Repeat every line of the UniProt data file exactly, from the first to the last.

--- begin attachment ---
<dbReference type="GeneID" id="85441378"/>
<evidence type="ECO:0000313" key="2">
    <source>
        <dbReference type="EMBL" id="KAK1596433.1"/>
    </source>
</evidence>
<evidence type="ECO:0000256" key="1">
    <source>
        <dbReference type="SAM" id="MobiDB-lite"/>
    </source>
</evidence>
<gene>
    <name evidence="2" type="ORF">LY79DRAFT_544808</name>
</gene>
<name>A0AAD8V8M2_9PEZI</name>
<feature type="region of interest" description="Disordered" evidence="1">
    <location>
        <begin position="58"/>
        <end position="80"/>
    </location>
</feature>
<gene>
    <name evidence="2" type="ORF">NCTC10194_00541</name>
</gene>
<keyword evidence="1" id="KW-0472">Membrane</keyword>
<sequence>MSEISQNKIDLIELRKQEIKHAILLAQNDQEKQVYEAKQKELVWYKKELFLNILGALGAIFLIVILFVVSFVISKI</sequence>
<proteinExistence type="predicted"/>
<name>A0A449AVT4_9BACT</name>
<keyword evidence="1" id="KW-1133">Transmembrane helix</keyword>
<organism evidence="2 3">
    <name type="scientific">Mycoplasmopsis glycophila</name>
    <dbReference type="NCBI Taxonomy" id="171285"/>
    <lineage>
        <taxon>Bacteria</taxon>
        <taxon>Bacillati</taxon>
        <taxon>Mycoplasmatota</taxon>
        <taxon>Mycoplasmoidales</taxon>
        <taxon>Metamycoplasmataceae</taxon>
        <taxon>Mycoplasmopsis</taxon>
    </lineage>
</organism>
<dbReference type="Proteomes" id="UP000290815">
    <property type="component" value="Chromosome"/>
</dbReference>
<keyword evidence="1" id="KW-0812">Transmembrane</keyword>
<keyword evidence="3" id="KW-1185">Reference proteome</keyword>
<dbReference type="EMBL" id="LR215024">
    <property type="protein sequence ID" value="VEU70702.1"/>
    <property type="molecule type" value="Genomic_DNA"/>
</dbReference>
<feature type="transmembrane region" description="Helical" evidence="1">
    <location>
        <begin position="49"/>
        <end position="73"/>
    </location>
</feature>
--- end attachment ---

<dbReference type="GeneID" id="85441378"/>
<evidence type="ECO:0000313" key="2">
    <source>
        <dbReference type="EMBL" id="KAK1596433.1"/>
    </source>
</evidence>
<evidence type="ECO:0000256" key="1">
    <source>
        <dbReference type="SAM" id="MobiDB-lite"/>
    </source>
</evidence>
<gene>
    <name evidence="2" type="ORF">LY79DRAFT_544808</name>
</gene>
<name>A0AAD8V8M2_9PEZI</name>
<feature type="region of interest" description="Disordered" evidence="1">
    <location>
        <begin position="58"/>
        <end position="80"/>
    </location>
</feature>
<gene>
    <name evidence="2" type="ORF">NCTC10194_00541</name>
</gene>
<keyword evidence="1" id="KW-0472">Membrane</keyword>
<sequence>MSEISQNKIDLIELRKQEIKHAILLAQNDQEKQVYEAKQKELVWYKKELFLNILGALGAIFLIVILFVVSFVISKI</sequence>
<proteinExistence type="predicted"/>
<name>A0A449AVT4_9BACT</name>
<keyword evidence="1" id="KW-1133">Transmembrane helix</keyword>
<organism evidence="2 3">
    <name type="scientific">Mycoplasmopsis glycophila</name>
    <dbReference type="NCBI Taxonomy" id="171285"/>
    <lineage>
        <taxon>Bacteria</taxon>
        <taxon>Bacillati</taxon>
        <taxon>Mycoplasmatota</taxon>
        <taxon>Mycoplasmoidales</taxon>
        <taxon>Metamycoplasmataceae</taxon>
        <taxon>Mycoplasmopsis</taxon>
    </lineage>
</organism>
<dbReference type="Proteomes" id="UP000290815">
    <property type="component" value="Chromosome"/>
</dbReference>
<keyword evidence="1" id="KW-0812">Transmembrane</keyword>
<keyword evidence="3" id="KW-1185">Reference proteome</keyword>
<dbReference type="EMBL" id="LR215024">
    <property type="protein sequence ID" value="VEU70702.1"/>
    <property type="molecule type" value="Genomic_DNA"/>
</dbReference>
<feature type="transmembrane region" description="Helical" evidence="1">
    <location>
        <begin position="49"/>
        <end position="73"/>
    </location>
</feature>